# Laplace/frequency domain

1. Feb 6, 2005

### edlewis

This is not a Bode plot question, but similar.

I have data on the laplace transform of a tracer response at different times, "t". I want to plot the response against "s".

Since the Laplace transform of t is 1/s^2, do I convert to "s" by s=(1/t)^.5?

2. Feb 7, 2005

### Atrus

At the beginning, sorry for both my English and lousy typing skills, but my knowledge of TeX is... well, nonexistent and I do my best with English :)

If I understood correctly, you have a function f(t) which is your time-domain response, and you want to plot it's s-domain representation in Laplace variable s? Or is it vice versa?

In any case, making a plain substitute of the time variable (t) or the frequency variable (s) won't give a correct answer.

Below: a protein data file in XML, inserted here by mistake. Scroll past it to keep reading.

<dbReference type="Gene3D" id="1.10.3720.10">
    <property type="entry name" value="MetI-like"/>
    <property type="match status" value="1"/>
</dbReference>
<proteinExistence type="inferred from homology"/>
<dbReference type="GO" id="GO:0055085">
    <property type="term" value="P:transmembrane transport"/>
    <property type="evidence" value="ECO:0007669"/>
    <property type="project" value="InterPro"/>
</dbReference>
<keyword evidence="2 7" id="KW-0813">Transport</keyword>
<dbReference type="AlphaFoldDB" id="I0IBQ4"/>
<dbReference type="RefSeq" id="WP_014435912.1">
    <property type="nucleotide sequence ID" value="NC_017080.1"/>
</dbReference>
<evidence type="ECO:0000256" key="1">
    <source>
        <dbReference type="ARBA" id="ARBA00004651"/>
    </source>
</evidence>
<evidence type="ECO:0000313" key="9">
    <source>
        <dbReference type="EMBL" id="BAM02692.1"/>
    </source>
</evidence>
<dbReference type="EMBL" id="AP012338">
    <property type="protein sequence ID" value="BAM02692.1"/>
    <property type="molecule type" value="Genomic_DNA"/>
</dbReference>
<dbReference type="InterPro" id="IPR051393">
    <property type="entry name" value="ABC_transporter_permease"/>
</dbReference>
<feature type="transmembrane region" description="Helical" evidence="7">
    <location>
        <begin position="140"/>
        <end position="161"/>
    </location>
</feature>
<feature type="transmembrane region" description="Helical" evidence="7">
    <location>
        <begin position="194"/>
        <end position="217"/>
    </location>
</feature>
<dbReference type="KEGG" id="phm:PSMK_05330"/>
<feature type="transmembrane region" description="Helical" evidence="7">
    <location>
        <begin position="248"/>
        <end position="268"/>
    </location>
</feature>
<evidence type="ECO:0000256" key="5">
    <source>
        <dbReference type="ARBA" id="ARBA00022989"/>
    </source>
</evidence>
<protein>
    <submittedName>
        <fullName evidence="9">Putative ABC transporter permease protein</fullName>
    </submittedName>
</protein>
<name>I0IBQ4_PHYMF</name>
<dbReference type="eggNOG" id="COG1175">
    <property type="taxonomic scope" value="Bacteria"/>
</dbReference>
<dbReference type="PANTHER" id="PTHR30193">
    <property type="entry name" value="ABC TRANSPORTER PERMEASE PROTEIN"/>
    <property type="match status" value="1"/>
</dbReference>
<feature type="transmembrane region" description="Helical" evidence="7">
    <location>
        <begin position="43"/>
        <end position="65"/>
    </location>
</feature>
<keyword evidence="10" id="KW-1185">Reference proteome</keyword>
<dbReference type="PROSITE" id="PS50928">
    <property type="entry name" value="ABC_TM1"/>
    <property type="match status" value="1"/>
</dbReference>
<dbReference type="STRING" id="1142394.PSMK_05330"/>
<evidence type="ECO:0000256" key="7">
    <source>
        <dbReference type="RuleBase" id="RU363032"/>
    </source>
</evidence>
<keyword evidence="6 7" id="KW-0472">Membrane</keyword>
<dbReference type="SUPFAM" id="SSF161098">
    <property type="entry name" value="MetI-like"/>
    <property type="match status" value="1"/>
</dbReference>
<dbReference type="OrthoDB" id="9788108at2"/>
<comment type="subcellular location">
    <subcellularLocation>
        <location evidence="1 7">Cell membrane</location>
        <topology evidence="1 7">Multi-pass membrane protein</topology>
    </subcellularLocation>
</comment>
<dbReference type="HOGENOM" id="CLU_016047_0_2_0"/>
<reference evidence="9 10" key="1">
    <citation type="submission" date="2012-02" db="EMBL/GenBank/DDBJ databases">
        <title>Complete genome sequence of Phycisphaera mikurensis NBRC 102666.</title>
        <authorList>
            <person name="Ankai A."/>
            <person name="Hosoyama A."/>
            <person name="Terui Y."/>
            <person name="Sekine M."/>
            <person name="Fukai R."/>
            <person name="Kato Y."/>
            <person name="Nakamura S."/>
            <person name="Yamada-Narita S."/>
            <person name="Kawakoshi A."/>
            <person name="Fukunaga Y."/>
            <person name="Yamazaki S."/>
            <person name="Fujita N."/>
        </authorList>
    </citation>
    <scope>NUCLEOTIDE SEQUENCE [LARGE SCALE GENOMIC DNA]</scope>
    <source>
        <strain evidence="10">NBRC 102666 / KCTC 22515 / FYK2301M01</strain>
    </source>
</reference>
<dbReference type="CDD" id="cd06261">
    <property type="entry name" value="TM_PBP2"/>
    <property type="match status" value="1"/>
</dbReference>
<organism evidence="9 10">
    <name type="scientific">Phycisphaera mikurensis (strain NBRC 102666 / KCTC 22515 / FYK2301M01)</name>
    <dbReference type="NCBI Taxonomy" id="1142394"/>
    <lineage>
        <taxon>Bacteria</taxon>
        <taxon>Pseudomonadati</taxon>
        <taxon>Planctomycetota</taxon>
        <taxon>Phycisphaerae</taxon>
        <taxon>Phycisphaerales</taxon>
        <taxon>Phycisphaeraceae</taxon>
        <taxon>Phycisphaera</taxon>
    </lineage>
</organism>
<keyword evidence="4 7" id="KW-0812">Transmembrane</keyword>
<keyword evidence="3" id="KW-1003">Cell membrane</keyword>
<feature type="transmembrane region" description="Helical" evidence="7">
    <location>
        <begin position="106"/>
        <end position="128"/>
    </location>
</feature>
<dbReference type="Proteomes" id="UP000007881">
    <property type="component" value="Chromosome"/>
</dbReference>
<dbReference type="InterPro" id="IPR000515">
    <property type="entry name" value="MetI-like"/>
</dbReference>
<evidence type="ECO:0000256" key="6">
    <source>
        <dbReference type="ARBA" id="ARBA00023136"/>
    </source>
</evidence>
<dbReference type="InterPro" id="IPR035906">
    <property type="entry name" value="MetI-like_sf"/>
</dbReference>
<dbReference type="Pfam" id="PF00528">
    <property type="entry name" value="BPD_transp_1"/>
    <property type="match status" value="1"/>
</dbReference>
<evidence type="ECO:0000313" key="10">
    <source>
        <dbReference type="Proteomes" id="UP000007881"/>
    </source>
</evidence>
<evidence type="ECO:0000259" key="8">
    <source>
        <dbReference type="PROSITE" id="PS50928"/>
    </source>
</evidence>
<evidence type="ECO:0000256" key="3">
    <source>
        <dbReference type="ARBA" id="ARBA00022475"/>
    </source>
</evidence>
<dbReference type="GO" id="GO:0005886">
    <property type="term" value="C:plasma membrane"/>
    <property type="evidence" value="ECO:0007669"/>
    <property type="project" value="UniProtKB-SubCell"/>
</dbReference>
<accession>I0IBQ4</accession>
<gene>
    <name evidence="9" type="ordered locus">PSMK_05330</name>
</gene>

Theoretically, Laplace transform of a function f is
Integral(0 -> +Inf) (f(t)e^(-s*t)dt)

In practice, you would use pre-made tables of standard terms like e^(a*t), t, sin(a*t) and such. You then transform your function into the sum of terms given in the table and then substitute time-domain terms into s-domain.

E.g.

f(t) = sin(2*t)*cos(3*t)

f(t) = 0.5 * sin(5*t) - 0.5*sin(t)

as Laplace(sin(a*t)) = a/(s^2+a^2)

F(s) = Laplace(f(t)) = 0.5*5/(s^2+25)-0.5/(s^2+1)

You can collect the terms to make it into a single function which you can then plot against s.

If your function can not be disassembled into terms found in tables of Laplace transform, well, then you'll have to calculate above integral transform by hand.

Hope I helped

P.S. most of calculus or engineering math handbooks have Laplace transform tables in their appendices.

Last edited: Feb 7, 2005